Of all the brilliant guitarists I have met over the years, Greg Koch really stands out. Besides being one of the best multi-style guitarists alive, he’s one of the funniest, humblest and most down-to-earth guys I know. When he’s on stage, you never know what’s coming next. He’s released nine CDs, in addition to touring and playing live; he’s a teacher and author of numerous guitar instruction books and DVDs; he’s a radio moderator; and last but not least, he’s the premier Fender demo guy, demonstrating gear and doing clinics at music shops, NAMM, Musikmesse and countless other events—and he does all this with an oddball sense of humor. If you want to get a first impression of Greg’s humor, you should read the summary of his career on his MySpace page (you’ll find the link at the end of this story). Despite his many activities, Greg found time to sit down and talk to me after one of his shows.

When and why did you start to play guitar?

I played piano by ear at an early age, because my mom plays very well, and she showed me a boogie-woogie pattern and some other things, and I can lay tracks down on drums, bass and keys with a minimum of embarrassment. Jimi Hendrix really affected me at a young age. I roomed with my brother, who was 14 years older than me, and he listened to a lot of Hendrix, Cream and Grand Funk Railroad. The idea of being a guitar player in a power trio was cooler than just about anything in comparison. Hendrix, in particular, epitomized guitar godhood in every way. I used to make cardboard guitars and pretend to play along with Hendrix using my sister’s sewing machine pedal as a wah-wah pedal. I did a report on Hendrix when I was in the third grade. The first record I ever bought was around that time… it was Jimi Hendrix’s Smash Hits. I didn’t actually get my hands on a guitar until I was 12, but from then on it was all I cared about.

Do you remember your first gig ever?

I played my first gig nine months after I starting playing, in the cafeteria at Christ the King School, where we played an 8th-grade graduation party. It was a three-piece band, and I played a ’68 SG through a Peavey Backstage 30. The setlist consisted of instrumental versions of “Purple Haze,” “Fire,” “Communication Breakdown,” “Hey Joe” and “Wild Thing.”

Who are your most important influences in music?

I consider myself a blues-rock guitarist who learned a few country and jazz things along the way. My main influences musically range from Hendrix, Jeff Beck, Cream, Allman Brothers, Led Zeppelin then back to Muddy Waters, Albert, B.B. and Freddy King, T-Bone Walker, Cornell Dupree, Earl Hooker, Howlin’ Wolf, Elmore James to Chet Atkins, Jerry Reed, Jimmy Bryant, Roy Buchanan, Albert Lee, Danny Gatton, Brent Mason, Ray Flacke, The Hellecasters to Charlie Christian, Wes Montgomery, Grant Green, George Benson, Barney Kessel, Kenny Burrell to Frank Zappa, Little Feat, Allan Holdsworth, Sonny Landreth to the Sacred Steel slide dudes, Johnny Cash and Bob Dylan.

Is there a certain situation, recording or session you will always remember?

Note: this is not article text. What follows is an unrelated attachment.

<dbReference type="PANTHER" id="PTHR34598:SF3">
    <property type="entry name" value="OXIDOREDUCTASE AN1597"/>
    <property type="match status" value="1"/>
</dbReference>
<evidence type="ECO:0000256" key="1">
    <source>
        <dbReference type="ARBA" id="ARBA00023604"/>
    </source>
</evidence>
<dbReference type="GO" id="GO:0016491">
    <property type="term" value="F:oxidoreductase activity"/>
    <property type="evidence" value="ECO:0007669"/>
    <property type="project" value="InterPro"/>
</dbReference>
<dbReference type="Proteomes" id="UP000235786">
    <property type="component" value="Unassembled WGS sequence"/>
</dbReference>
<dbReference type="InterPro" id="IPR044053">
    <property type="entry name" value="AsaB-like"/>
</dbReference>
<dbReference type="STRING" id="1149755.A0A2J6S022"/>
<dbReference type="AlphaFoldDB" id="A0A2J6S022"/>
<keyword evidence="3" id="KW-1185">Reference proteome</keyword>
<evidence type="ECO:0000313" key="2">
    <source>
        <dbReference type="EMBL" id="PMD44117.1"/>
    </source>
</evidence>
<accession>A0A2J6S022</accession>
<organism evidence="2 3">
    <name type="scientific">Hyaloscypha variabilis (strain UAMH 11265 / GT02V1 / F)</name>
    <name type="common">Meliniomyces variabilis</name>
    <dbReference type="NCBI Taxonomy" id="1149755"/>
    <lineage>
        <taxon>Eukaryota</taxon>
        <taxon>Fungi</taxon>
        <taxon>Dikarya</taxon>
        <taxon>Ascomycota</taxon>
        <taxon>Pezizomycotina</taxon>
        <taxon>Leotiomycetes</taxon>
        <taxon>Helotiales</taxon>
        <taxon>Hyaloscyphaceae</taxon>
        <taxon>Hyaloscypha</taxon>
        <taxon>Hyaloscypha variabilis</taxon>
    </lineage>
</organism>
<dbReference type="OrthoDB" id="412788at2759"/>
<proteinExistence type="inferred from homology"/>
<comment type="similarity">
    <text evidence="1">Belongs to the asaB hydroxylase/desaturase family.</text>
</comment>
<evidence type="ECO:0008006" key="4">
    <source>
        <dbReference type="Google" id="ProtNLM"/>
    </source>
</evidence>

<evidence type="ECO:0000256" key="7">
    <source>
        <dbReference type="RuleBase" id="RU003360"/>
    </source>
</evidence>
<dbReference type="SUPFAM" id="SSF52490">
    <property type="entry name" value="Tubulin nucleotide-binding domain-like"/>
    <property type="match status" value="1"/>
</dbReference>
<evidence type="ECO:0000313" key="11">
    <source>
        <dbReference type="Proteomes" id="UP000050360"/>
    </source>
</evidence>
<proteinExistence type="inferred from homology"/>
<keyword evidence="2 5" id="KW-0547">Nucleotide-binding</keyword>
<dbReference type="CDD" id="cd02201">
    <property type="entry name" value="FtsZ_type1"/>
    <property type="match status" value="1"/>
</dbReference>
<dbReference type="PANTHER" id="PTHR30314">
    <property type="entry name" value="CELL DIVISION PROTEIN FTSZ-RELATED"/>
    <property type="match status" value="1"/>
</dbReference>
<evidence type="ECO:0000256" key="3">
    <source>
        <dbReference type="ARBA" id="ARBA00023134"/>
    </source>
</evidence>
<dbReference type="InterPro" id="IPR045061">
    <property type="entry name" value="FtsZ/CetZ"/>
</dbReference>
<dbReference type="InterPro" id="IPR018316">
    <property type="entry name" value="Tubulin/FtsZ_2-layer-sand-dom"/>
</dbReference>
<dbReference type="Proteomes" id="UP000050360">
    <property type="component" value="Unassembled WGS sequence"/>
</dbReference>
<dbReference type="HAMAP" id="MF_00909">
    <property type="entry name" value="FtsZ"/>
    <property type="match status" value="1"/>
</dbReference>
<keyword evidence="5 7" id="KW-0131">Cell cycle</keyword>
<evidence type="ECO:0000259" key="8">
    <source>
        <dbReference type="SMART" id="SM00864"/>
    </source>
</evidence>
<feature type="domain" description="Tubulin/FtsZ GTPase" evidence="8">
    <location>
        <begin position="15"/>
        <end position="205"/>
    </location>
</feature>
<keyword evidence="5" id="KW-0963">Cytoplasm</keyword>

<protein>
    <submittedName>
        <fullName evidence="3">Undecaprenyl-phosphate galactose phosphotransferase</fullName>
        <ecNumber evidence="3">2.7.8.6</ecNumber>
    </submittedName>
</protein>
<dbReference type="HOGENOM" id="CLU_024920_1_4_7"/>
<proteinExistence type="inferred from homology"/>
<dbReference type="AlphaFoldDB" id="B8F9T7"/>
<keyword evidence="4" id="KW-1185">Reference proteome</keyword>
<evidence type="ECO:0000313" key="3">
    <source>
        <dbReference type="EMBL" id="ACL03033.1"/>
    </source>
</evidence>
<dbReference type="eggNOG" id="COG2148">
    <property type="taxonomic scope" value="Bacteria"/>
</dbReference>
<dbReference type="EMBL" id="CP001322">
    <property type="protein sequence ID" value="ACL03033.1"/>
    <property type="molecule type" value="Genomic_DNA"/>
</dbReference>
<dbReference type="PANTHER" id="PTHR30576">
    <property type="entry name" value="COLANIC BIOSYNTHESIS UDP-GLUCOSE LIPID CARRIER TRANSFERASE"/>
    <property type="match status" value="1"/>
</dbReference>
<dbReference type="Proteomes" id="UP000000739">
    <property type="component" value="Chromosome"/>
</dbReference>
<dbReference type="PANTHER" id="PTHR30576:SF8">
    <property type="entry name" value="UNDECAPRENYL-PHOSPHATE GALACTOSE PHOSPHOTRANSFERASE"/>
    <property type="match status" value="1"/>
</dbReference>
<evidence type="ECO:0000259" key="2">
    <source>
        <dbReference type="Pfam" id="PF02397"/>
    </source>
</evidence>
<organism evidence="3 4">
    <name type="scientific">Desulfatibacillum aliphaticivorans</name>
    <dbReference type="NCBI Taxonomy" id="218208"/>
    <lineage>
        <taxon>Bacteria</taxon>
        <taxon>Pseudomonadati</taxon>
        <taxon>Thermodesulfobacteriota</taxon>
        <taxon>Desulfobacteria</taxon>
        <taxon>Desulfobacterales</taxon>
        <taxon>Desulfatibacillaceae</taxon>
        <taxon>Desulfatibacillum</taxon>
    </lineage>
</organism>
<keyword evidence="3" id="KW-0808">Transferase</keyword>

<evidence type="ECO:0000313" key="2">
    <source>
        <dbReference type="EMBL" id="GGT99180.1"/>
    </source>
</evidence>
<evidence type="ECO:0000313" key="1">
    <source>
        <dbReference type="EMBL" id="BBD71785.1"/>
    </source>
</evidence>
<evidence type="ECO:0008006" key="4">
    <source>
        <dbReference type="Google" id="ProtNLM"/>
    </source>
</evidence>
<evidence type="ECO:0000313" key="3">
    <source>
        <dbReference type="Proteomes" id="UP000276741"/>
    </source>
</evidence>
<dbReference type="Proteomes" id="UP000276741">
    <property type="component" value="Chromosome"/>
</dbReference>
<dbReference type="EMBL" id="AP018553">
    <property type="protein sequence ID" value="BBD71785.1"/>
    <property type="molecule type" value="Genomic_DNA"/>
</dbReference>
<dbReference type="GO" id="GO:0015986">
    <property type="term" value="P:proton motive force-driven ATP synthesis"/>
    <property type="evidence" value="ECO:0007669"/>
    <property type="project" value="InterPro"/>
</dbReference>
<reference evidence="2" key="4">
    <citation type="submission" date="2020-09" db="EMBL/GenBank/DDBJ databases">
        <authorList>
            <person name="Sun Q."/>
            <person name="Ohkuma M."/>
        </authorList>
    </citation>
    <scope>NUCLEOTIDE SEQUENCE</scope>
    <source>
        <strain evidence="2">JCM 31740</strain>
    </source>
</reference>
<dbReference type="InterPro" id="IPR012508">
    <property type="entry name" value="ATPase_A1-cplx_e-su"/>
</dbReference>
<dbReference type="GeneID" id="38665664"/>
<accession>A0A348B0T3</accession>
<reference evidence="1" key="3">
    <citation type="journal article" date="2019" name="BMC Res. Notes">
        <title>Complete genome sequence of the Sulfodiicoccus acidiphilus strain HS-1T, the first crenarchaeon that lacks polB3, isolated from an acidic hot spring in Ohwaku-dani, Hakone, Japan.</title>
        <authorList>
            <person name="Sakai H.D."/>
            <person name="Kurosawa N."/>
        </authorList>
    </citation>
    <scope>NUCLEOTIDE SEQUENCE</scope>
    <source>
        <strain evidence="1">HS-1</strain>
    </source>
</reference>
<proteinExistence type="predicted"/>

I will always remember recording at Ocean Way out in L.A. with a big budget, staying at the Roosevelt, being wined and dined, recording amazing stuff, convinced that we were making historic music only to have the record company sit on it and never let it reach the light of day… a learning experience!

What was the funniest thing that ever happened to you while playing music?

A girl came on stage once wearing these shoes with springs on the bottom of them and she proceeded to bounce with such ferocity that she almost bludgeoned the bassist with her generous bosoms.

When did you discover that you had a special talent to teach and to demonstrate gear?

I just had to do it, so I did it. I had a young family and gigging in hellholes was not going to pay the bills, so I went the Fender route. I always try to do whatever I do in a way that is unique and hopefully interesting. I also don’t talk bullshit. I truly believe what I’m saying and playing, and I think that comes across.

How long do you practice every day and how do you practice?

I have four young kids, so practice time is something that I covet. I have less time, but I make more of the time by focusing on a specific thing that I wish to learn. I feel I keep getting better, but I am nowhere near where I wish to be. I try to have fun with the skills I possess.

You can change your playing style from country to death metal within one second— what is the key to having all these styles ready to go?

Well, I don’t do the styles just to show that I can do them. I actually really love the different styles enough to learn them with some degree of authenticity. I’m pretty opinionated about who I like and have hyper-focused on those who have moved me the most in each genre. You will notice that I do little to no tapping, as I was never a disciple of Eddie Van Halen or any of the metal guys. I respected them for the amount of time it takes to master the technique of say, an Yngwie Malmsteen, but I have never worn spandex and I feel pretty good about that.

I have to say, I am extremely low maintenance. Therefore, the opportunities I have been presented have almost always worked out for me, because I get along with folks and I’m easy to work with. From a musical point of view, I think that my ability to play different styles convincingly and then be able to morph those styles into something different, all done with a sense of the bizarre, has had a positive impact on my career. I think I write a pretty good tune here and there and can entertain a crowd of diverse tastes… I always try to keep something up my sleeve so that I can always surprise those who think they’ve seen it all.

If you had to go to a deserted island and were only allowed to take one guitar, one amp and one stompbox with you, what would it be?

My blue Custom Shop Strat, a Super Reverb and my Gristle King pedal.